This post is part of a special Women’s History Month series highlighting 31 community advocates (one for each day in March). The words on the feature image above were chosen by the interviewee when asked to select three words that best describe her role in the community.
For more information on how you can get involved, follow the links provided at the end of each interview.
Full name and age: Ann Marie Cataño, 25
Your cause(s)/organization(s)/profession(s)/passion project(s):
My causes are anything I believe in, including education. I was the elected spokesperson for Student Empowerment and I’m a speaker for Communities Against Displacement. I’m also currently working on starting my own organization, La Voz del Barrio, to help others in the community find their voice and fulfill their passions.
As a Chicana Studies major, I am dedicated to leading others to success. It’s kind of my calling to speak up (or speak out, as some would say) and see others thrive.
Why do you choose to focus on the Valley and do the work that you do?
I focus on the Valley because it’s my home and I love it. There’s no other place like it and without my struggles and success in these neighborhoods, I wouldn’t be who I am today.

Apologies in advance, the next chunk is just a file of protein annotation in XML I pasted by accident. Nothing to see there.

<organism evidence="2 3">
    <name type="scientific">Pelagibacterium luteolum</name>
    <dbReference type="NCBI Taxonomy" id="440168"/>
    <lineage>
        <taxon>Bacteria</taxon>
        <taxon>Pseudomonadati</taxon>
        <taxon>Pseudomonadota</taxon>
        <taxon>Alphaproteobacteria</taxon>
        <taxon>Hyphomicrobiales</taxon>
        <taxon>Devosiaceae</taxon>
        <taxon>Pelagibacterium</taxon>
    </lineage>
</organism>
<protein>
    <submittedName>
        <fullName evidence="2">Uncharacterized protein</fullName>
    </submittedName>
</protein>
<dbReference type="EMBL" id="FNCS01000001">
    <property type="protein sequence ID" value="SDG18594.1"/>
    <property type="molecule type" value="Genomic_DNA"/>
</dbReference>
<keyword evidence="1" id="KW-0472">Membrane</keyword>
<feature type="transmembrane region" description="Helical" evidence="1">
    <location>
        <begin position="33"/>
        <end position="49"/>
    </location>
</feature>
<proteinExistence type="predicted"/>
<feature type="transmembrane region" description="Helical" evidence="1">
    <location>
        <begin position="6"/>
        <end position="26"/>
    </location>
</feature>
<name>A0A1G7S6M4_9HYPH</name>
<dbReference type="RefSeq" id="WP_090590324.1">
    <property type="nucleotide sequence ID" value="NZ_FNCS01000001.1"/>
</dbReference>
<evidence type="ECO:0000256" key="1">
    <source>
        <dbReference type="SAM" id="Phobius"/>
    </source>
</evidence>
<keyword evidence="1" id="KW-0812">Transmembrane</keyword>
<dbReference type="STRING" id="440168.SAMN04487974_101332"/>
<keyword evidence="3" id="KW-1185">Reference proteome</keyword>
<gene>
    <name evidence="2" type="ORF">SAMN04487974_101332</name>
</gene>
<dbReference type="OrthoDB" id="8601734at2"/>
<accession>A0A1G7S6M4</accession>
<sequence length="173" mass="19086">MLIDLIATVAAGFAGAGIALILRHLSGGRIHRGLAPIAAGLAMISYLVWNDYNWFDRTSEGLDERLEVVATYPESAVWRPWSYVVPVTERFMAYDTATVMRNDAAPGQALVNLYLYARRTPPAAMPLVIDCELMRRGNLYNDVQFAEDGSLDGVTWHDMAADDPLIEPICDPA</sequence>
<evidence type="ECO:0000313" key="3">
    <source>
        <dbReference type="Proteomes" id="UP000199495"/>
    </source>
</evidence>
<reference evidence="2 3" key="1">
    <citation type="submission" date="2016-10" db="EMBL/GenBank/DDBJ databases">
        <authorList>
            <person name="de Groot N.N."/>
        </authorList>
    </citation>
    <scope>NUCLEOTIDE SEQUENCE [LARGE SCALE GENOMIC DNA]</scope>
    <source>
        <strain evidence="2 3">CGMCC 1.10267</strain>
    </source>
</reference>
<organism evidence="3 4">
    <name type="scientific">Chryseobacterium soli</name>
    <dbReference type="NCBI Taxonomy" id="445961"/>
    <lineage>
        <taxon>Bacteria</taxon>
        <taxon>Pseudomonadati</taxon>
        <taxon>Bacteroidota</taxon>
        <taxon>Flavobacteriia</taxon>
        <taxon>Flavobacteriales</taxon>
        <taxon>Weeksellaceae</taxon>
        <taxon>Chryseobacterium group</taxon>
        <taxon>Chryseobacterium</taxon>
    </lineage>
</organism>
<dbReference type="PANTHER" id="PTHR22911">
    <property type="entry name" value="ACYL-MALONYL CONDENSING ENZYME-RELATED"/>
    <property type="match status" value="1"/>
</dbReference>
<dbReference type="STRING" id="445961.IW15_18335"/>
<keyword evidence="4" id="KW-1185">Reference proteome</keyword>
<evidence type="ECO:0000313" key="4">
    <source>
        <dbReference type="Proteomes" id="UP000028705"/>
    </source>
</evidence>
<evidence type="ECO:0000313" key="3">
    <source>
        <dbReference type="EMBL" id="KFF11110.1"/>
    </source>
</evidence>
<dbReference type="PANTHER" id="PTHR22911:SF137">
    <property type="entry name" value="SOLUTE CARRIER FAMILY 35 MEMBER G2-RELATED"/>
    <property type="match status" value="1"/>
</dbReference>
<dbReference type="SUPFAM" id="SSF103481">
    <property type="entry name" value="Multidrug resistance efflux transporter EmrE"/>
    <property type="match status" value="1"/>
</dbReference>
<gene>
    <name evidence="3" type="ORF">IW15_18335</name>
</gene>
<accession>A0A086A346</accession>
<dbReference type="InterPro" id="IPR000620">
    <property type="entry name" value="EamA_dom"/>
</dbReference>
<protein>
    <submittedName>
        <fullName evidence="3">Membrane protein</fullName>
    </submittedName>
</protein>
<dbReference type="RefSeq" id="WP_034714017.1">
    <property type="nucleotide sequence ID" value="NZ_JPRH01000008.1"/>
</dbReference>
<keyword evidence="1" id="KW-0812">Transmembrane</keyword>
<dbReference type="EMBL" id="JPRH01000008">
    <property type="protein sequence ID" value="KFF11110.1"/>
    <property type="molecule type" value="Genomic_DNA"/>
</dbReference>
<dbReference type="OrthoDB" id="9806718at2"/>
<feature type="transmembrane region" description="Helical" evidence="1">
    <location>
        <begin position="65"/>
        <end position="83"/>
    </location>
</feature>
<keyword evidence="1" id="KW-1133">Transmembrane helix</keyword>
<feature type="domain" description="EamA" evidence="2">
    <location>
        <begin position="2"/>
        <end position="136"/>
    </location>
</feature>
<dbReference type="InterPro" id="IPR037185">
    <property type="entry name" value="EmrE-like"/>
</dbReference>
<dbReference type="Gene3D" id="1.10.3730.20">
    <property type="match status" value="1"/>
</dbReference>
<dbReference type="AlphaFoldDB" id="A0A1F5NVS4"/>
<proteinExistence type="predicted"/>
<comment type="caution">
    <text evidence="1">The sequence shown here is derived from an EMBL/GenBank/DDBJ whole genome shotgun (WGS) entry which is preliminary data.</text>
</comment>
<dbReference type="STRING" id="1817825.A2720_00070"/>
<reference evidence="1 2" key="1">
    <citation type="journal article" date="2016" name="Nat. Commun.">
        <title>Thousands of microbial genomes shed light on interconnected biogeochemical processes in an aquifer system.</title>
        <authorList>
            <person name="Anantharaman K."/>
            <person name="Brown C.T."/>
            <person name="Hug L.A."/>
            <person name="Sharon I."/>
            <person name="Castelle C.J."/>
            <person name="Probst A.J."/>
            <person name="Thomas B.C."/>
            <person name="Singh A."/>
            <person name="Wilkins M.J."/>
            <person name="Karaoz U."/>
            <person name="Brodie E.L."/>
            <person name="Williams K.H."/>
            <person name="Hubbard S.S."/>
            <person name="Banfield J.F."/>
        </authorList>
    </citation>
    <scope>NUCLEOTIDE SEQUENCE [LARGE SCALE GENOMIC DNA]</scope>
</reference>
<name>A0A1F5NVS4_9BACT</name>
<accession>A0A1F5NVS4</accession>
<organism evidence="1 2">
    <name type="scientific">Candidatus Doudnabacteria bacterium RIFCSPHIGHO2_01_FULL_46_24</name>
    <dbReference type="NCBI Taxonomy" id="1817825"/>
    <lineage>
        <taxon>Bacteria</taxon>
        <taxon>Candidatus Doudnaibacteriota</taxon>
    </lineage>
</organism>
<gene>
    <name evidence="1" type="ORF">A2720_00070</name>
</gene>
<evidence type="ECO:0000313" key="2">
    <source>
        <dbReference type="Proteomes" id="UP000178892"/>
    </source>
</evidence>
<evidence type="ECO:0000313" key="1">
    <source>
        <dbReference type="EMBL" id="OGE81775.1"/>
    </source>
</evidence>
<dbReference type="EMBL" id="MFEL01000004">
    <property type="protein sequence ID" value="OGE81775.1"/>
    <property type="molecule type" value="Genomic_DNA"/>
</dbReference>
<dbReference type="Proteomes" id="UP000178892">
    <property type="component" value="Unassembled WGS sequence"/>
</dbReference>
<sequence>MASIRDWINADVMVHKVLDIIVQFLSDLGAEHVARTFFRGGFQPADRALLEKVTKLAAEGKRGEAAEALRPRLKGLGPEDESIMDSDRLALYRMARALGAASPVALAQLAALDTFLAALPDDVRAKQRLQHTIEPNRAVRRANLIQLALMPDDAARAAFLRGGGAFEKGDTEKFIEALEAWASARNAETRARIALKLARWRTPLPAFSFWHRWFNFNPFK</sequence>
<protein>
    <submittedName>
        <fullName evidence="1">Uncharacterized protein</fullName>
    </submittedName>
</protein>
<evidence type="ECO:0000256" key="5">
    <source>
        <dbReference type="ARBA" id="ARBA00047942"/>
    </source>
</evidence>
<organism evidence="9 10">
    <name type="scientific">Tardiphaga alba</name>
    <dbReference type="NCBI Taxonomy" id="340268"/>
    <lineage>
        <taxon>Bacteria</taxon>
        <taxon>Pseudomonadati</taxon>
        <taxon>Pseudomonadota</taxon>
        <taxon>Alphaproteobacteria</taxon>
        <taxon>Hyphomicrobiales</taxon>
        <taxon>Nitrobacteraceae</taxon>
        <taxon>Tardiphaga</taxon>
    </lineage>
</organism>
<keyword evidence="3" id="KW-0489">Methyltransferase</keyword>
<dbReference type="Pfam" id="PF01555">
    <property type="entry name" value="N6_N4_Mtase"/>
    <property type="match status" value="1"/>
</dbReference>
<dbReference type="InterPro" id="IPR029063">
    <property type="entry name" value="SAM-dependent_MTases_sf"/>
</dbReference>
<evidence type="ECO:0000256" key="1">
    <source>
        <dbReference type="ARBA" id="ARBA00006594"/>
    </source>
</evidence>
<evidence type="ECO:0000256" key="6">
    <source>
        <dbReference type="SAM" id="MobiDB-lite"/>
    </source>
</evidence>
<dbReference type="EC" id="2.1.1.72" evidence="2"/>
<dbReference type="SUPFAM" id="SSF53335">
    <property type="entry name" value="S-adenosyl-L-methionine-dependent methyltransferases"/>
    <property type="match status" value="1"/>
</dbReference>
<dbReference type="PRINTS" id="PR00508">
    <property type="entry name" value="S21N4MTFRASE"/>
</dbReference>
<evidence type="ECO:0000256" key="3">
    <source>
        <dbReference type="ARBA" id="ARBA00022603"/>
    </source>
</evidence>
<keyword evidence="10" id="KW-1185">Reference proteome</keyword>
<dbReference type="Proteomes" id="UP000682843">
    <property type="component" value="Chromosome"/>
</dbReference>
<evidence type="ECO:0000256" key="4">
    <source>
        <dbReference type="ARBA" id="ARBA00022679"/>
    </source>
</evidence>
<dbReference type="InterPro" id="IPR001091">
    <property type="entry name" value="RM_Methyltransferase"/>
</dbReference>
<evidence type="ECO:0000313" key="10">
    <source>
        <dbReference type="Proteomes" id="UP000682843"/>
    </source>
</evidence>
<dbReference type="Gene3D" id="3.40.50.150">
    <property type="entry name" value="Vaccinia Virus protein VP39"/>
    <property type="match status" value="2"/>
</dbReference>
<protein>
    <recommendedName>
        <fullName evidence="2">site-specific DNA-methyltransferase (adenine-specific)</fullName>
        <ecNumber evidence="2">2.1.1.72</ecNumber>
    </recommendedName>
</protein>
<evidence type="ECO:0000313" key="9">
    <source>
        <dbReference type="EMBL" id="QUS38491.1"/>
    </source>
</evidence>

I do what I do because I naturally fall into it, and I believe in being a voice for myself, for the people and, most importantly, for my daughters, Angelina, Yaretzi and Zyanya, who I hope one day look back at my work and learn something positive from it. One day they can be proud and say, “Ann Marie? Yeah, she’s my mom.”
Why is it important for women to share their passion with the community?
It is one of the many ways we can give back and show that we are much more than the average mind thinks of us. Showing our passion, which can be anything from speaking and painting to writing and much more, gives people a sincere visual of what being a Chicana is all about. We live in a society where Chicanas do not fit here or there, but through our passions we show that we can thrive far beyond what words can ever describe.
If you had one wish for the San Fernando Valley, what would it be?
My wish would be for people to be truly educated about their cultura and history and not be ashamed of who they—for people to become enlightened and find their calling.
Where can we find you online?
Feature photo courtesy of www.notesfromaztlan.com.